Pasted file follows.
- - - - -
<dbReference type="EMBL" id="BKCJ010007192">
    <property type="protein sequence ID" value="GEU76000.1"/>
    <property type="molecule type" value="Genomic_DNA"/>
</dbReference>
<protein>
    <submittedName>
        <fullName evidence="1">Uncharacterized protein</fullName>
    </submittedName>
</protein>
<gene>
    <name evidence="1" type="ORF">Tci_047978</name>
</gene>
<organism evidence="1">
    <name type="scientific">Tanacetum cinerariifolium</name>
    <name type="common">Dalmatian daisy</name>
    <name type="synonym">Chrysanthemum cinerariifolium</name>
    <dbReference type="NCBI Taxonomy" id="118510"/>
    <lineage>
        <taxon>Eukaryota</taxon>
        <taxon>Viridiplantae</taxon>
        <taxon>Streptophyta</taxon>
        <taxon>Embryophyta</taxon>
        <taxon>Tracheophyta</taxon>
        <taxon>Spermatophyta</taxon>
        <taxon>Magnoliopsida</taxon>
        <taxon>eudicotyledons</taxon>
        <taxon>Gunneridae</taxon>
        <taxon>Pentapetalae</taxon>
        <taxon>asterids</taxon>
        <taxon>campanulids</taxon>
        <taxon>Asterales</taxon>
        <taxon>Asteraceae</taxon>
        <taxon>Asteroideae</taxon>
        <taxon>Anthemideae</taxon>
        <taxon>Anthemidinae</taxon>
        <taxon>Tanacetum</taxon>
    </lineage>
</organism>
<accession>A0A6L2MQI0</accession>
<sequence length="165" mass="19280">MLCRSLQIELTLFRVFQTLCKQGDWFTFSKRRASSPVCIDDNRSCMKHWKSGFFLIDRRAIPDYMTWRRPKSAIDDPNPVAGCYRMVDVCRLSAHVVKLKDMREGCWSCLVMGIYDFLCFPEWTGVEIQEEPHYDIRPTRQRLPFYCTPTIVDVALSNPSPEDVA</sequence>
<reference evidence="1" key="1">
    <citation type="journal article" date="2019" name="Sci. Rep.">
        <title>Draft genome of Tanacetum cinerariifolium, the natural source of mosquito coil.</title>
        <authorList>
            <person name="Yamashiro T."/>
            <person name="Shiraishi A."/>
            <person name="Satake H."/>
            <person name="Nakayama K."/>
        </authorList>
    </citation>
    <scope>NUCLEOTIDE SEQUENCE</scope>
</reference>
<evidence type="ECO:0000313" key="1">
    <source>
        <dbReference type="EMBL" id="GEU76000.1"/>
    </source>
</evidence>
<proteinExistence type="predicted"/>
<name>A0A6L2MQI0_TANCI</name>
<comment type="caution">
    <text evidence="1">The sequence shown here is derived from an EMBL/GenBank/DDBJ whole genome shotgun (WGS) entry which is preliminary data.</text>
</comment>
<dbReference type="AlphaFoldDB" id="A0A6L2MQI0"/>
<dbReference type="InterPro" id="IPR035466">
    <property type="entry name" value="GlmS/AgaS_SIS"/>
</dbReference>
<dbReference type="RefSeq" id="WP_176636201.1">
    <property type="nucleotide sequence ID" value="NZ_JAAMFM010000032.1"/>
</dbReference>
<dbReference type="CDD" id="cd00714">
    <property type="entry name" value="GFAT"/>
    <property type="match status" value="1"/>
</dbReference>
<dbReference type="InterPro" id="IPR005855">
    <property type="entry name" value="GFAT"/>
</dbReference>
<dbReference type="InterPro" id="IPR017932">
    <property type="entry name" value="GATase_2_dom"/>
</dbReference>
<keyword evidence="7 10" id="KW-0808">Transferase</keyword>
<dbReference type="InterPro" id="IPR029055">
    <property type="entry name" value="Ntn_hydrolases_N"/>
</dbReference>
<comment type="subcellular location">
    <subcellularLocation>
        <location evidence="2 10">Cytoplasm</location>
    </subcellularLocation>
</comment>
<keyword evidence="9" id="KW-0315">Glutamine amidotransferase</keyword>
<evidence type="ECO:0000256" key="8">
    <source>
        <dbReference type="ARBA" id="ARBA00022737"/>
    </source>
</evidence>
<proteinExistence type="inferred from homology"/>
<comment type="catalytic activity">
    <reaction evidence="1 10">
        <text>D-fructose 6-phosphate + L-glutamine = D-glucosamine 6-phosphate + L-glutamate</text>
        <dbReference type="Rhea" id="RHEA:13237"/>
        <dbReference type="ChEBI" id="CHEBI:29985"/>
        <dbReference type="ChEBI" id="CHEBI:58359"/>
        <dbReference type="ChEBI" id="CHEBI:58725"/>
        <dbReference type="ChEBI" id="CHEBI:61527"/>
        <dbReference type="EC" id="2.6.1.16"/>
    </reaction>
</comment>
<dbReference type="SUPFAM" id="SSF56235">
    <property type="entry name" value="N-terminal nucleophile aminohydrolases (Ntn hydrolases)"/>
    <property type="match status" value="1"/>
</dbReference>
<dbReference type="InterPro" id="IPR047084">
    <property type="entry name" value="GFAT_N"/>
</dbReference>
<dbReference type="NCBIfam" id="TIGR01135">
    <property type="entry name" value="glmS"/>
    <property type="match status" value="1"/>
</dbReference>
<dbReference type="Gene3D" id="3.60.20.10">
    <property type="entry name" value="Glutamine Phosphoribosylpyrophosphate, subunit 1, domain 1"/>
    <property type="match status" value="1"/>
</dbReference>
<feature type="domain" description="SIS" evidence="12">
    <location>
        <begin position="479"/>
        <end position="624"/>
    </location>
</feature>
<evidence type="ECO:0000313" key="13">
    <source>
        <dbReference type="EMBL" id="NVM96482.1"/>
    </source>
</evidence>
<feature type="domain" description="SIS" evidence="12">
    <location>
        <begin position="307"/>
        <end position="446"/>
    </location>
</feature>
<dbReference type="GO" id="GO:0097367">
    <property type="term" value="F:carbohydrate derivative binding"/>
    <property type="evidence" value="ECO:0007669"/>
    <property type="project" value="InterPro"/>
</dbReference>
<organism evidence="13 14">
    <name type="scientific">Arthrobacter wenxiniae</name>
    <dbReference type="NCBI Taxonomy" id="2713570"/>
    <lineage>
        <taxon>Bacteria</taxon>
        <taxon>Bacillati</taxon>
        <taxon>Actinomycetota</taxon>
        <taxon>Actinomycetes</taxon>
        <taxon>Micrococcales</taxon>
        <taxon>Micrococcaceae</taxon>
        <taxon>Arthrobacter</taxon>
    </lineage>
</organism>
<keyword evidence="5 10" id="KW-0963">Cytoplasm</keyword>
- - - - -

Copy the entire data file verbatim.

<dbReference type="EMBL" id="BKCJ010007192">
    <property type="protein sequence ID" value="GEU76000.1"/>
    <property type="molecule type" value="Genomic_DNA"/>
</dbReference>
<protein>
    <submittedName>
        <fullName evidence="1">Uncharacterized protein</fullName>
    </submittedName>
</protein>
<gene>
    <name evidence="1" type="ORF">Tci_047978</name>
</gene>
<organism evidence="1">
    <name type="scientific">Tanacetum cinerariifolium</name>
    <name type="common">Dalmatian daisy</name>
    <name type="synonym">Chrysanthemum cinerariifolium</name>
    <dbReference type="NCBI Taxonomy" id="118510"/>
    <lineage>
        <taxon>Eukaryota</taxon>
        <taxon>Viridiplantae</taxon>
        <taxon>Streptophyta</taxon>
        <taxon>Embryophyta</taxon>
        <taxon>Tracheophyta</taxon>
        <taxon>Spermatophyta</taxon>
        <taxon>Magnoliopsida</taxon>
        <taxon>eudicotyledons</taxon>
        <taxon>Gunneridae</taxon>
        <taxon>Pentapetalae</taxon>
        <taxon>asterids</taxon>
        <taxon>campanulids</taxon>
        <taxon>Asterales</taxon>
        <taxon>Asteraceae</taxon>
        <taxon>Asteroideae</taxon>
        <taxon>Anthemideae</taxon>
        <taxon>Anthemidinae</taxon>
        <taxon>Tanacetum</taxon>
    </lineage>
</organism>
<accession>A0A6L2MQI0</accession>
<sequence length="165" mass="19280">MLCRSLQIELTLFRVFQTLCKQGDWFTFSKRRASSPVCIDDNRSCMKHWKSGFFLIDRRAIPDYMTWRRPKSAIDDPNPVAGCYRMVDVCRLSAHVVKLKDMREGCWSCLVMGIYDFLCFPEWTGVEIQEEPHYDIRPTRQRLPFYCTPTIVDVALSNPSPEDVA</sequence>
<reference evidence="1" key="1">
    <citation type="journal article" date="2019" name="Sci. Rep.">
        <title>Draft genome of Tanacetum cinerariifolium, the natural source of mosquito coil.</title>
        <authorList>
            <person name="Yamashiro T."/>
            <person name="Shiraishi A."/>
            <person name="Satake H."/>
            <person name="Nakayama K."/>
        </authorList>
    </citation>
    <scope>NUCLEOTIDE SEQUENCE</scope>
</reference>
<evidence type="ECO:0000313" key="1">
    <source>
        <dbReference type="EMBL" id="GEU76000.1"/>
    </source>
</evidence>
<proteinExistence type="predicted"/>
<name>A0A6L2MQI0_TANCI</name>
<comment type="caution">
    <text evidence="1">The sequence shown here is derived from an EMBL/GenBank/DDBJ whole genome shotgun (WGS) entry which is preliminary data.</text>
</comment>
<dbReference type="AlphaFoldDB" id="A0A6L2MQI0"/>
<dbReference type="InterPro" id="IPR035466">
    <property type="entry name" value="GlmS/AgaS_SIS"/>
</dbReference>
<dbReference type="RefSeq" id="WP_176636201.1">
    <property type="nucleotide sequence ID" value="NZ_JAAMFM010000032.1"/>
</dbReference>
<dbReference type="CDD" id="cd00714">
    <property type="entry name" value="GFAT"/>
    <property type="match status" value="1"/>
</dbReference>
<dbReference type="InterPro" id="IPR005855">
    <property type="entry name" value="GFAT"/>
</dbReference>
<dbReference type="InterPro" id="IPR017932">
    <property type="entry name" value="GATase_2_dom"/>
</dbReference>
<keyword evidence="7 10" id="KW-0808">Transferase</keyword>
<dbReference type="InterPro" id="IPR029055">
    <property type="entry name" value="Ntn_hydrolases_N"/>
</dbReference>
<comment type="subcellular location">
    <subcellularLocation>
        <location evidence="2 10">Cytoplasm</location>
    </subcellularLocation>
</comment>
<keyword evidence="9" id="KW-0315">Glutamine amidotransferase</keyword>
<evidence type="ECO:0000256" key="8">
    <source>
        <dbReference type="ARBA" id="ARBA00022737"/>
    </source>
</evidence>
<proteinExistence type="inferred from homology"/>
<comment type="catalytic activity">
    <reaction evidence="1 10">
        <text>D-fructose 6-phosphate + L-glutamine = D-glucosamine 6-phosphate + L-glutamate</text>
        <dbReference type="Rhea" id="RHEA:13237"/>
        <dbReference type="ChEBI" id="CHEBI:29985"/>
        <dbReference type="ChEBI" id="CHEBI:58359"/>
        <dbReference type="ChEBI" id="CHEBI:58725"/>
        <dbReference type="ChEBI" id="CHEBI:61527"/>
        <dbReference type="EC" id="2.6.1.16"/>
    </reaction>
</comment>
<dbReference type="SUPFAM" id="SSF56235">
    <property type="entry name" value="N-terminal nucleophile aminohydrolases (Ntn hydrolases)"/>
    <property type="match status" value="1"/>
</dbReference>
<dbReference type="InterPro" id="IPR047084">
    <property type="entry name" value="GFAT_N"/>
</dbReference>
<dbReference type="NCBIfam" id="TIGR01135">
    <property type="entry name" value="glmS"/>
    <property type="match status" value="1"/>
</dbReference>
<dbReference type="Gene3D" id="3.60.20.10">
    <property type="entry name" value="Glutamine Phosphoribosylpyrophosphate, subunit 1, domain 1"/>
    <property type="match status" value="1"/>
</dbReference>
<feature type="domain" description="SIS" evidence="12">
    <location>
        <begin position="479"/>
        <end position="624"/>
    </location>
</feature>
<evidence type="ECO:0000313" key="13">
    <source>
        <dbReference type="EMBL" id="NVM96482.1"/>
    </source>
</evidence>
<feature type="domain" description="SIS" evidence="12">
    <location>
        <begin position="307"/>
        <end position="446"/>
    </location>
</feature>
<dbReference type="GO" id="GO:0097367">
    <property type="term" value="F:carbohydrate derivative binding"/>
    <property type="evidence" value="ECO:0007669"/>
    <property type="project" value="InterPro"/>
</dbReference>
<organism evidence="13 14">
    <name type="scientific">Arthrobacter wenxiniae</name>
    <dbReference type="NCBI Taxonomy" id="2713570"/>
    <lineage>
        <taxon>Bacteria</taxon>
        <taxon>Bacillati</taxon>
        <taxon>Actinomycetota</taxon>
        <taxon>Actinomycetes</taxon>
        <taxon>Micrococcales</taxon>
        <taxon>Micrococcaceae</taxon>
        <taxon>Arthrobacter</taxon>
    </lineage>
</organism>
<keyword evidence="5 10" id="KW-0963">Cytoplasm</keyword>